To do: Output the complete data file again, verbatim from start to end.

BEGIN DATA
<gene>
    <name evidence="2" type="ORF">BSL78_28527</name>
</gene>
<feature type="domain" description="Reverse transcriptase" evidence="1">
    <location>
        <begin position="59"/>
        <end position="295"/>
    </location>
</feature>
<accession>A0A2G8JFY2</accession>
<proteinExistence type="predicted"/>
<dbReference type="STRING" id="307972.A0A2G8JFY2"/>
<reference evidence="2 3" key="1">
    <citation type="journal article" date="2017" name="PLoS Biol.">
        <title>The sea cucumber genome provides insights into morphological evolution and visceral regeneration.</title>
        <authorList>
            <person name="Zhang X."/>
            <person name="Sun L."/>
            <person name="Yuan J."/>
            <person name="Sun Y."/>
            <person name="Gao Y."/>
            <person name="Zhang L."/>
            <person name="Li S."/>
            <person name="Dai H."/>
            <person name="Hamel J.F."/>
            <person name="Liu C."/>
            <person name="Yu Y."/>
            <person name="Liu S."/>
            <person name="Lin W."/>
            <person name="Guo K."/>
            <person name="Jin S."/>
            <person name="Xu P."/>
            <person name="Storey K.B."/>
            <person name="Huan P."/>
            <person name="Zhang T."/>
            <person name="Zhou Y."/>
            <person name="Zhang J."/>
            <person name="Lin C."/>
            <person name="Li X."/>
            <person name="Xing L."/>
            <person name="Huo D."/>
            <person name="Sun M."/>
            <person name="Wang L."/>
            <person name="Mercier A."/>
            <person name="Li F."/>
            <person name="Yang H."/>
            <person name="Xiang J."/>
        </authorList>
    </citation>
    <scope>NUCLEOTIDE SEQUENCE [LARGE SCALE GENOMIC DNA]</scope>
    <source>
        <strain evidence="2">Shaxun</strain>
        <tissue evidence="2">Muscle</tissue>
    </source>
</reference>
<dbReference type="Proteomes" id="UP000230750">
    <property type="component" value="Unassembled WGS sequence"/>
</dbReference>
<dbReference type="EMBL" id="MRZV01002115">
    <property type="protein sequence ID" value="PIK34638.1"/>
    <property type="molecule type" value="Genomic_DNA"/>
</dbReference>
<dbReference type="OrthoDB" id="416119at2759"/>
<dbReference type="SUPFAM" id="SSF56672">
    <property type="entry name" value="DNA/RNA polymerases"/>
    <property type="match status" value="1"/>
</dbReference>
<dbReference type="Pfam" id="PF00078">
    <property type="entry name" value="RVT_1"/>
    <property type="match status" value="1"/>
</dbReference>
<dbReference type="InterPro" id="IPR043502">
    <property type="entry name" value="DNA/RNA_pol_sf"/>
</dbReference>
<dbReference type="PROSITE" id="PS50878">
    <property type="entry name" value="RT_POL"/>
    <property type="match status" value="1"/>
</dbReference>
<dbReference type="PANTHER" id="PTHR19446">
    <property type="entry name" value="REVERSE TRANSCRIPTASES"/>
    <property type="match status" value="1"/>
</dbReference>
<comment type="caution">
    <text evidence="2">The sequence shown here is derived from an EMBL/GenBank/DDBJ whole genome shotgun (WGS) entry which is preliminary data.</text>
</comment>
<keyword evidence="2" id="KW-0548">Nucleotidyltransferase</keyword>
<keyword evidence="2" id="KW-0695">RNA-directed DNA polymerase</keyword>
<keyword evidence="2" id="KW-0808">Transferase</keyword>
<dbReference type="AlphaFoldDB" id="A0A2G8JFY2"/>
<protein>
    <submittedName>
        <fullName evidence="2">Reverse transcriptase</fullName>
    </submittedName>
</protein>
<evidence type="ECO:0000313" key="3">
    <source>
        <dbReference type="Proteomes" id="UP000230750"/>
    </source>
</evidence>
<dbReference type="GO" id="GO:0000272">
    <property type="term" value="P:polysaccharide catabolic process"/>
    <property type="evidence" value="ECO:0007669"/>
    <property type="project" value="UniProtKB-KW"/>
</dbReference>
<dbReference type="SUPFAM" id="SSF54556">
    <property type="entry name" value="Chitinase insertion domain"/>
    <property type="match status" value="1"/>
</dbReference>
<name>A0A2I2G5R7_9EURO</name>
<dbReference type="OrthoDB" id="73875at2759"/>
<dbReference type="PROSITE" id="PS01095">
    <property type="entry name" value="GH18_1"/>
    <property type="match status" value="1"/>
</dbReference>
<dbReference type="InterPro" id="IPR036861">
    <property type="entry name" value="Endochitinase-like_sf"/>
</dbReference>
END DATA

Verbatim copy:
<gene>
    <name evidence="2" type="ORF">BSL78_28527</name>
</gene>
<feature type="domain" description="Reverse transcriptase" evidence="1">
    <location>
        <begin position="59"/>
        <end position="295"/>
    </location>
</feature>
<accession>A0A2G8JFY2</accession>
<proteinExistence type="predicted"/>
<dbReference type="STRING" id="307972.A0A2G8JFY2"/>
<reference evidence="2 3" key="1">
    <citation type="journal article" date="2017" name="PLoS Biol.">
        <title>The sea cucumber genome provides insights into morphological evolution and visceral regeneration.</title>
        <authorList>
            <person name="Zhang X."/>
            <person name="Sun L."/>
            <person name="Yuan J."/>
            <person name="Sun Y."/>
            <person name="Gao Y."/>
            <person name="Zhang L."/>
            <person name="Li S."/>
            <person name="Dai H."/>
            <person name="Hamel J.F."/>
            <person name="Liu C."/>
            <person name="Yu Y."/>
            <person name="Liu S."/>
            <person name="Lin W."/>
            <person name="Guo K."/>
            <person name="Jin S."/>
            <person name="Xu P."/>
            <person name="Storey K.B."/>
            <person name="Huan P."/>
            <person name="Zhang T."/>
            <person name="Zhou Y."/>
            <person name="Zhang J."/>
            <person name="Lin C."/>
            <person name="Li X."/>
            <person name="Xing L."/>
            <person name="Huo D."/>
            <person name="Sun M."/>
            <person name="Wang L."/>
            <person name="Mercier A."/>
            <person name="Li F."/>
            <person name="Yang H."/>
            <person name="Xiang J."/>
        </authorList>
    </citation>
    <scope>NUCLEOTIDE SEQUENCE [LARGE SCALE GENOMIC DNA]</scope>
    <source>
        <strain evidence="2">Shaxun</strain>
        <tissue evidence="2">Muscle</tissue>
    </source>
</reference>
<dbReference type="Proteomes" id="UP000230750">
    <property type="component" value="Unassembled WGS sequence"/>
</dbReference>
<dbReference type="EMBL" id="MRZV01002115">
    <property type="protein sequence ID" value="PIK34638.1"/>
    <property type="molecule type" value="Genomic_DNA"/>
</dbReference>
<dbReference type="OrthoDB" id="416119at2759"/>
<dbReference type="SUPFAM" id="SSF56672">
    <property type="entry name" value="DNA/RNA polymerases"/>
    <property type="match status" value="1"/>
</dbReference>
<dbReference type="Pfam" id="PF00078">
    <property type="entry name" value="RVT_1"/>
    <property type="match status" value="1"/>
</dbReference>
<dbReference type="InterPro" id="IPR043502">
    <property type="entry name" value="DNA/RNA_pol_sf"/>
</dbReference>
<dbReference type="PROSITE" id="PS50878">
    <property type="entry name" value="RT_POL"/>
    <property type="match status" value="1"/>
</dbReference>
<dbReference type="PANTHER" id="PTHR19446">
    <property type="entry name" value="REVERSE TRANSCRIPTASES"/>
    <property type="match status" value="1"/>
</dbReference>
<comment type="caution">
    <text evidence="2">The sequence shown here is derived from an EMBL/GenBank/DDBJ whole genome shotgun (WGS) entry which is preliminary data.</text>
</comment>
<keyword evidence="2" id="KW-0548">Nucleotidyltransferase</keyword>
<keyword evidence="2" id="KW-0695">RNA-directed DNA polymerase</keyword>
<keyword evidence="2" id="KW-0808">Transferase</keyword>
<dbReference type="AlphaFoldDB" id="A0A2G8JFY2"/>
<protein>
    <submittedName>
        <fullName evidence="2">Reverse transcriptase</fullName>
    </submittedName>
</protein>
<evidence type="ECO:0000313" key="3">
    <source>
        <dbReference type="Proteomes" id="UP000230750"/>
    </source>
</evidence>
<dbReference type="GO" id="GO:0000272">
    <property type="term" value="P:polysaccharide catabolic process"/>
    <property type="evidence" value="ECO:0007669"/>
    <property type="project" value="UniProtKB-KW"/>
</dbReference>
<dbReference type="SUPFAM" id="SSF54556">
    <property type="entry name" value="Chitinase insertion domain"/>
    <property type="match status" value="1"/>
</dbReference>
<name>A0A2I2G5R7_9EURO</name>
<dbReference type="OrthoDB" id="73875at2759"/>
<dbReference type="PROSITE" id="PS01095">
    <property type="entry name" value="GH18_1"/>
    <property type="match status" value="1"/>
</dbReference>
<dbReference type="InterPro" id="IPR036861">
    <property type="entry name" value="Endochitinase-like_sf"/>
</dbReference>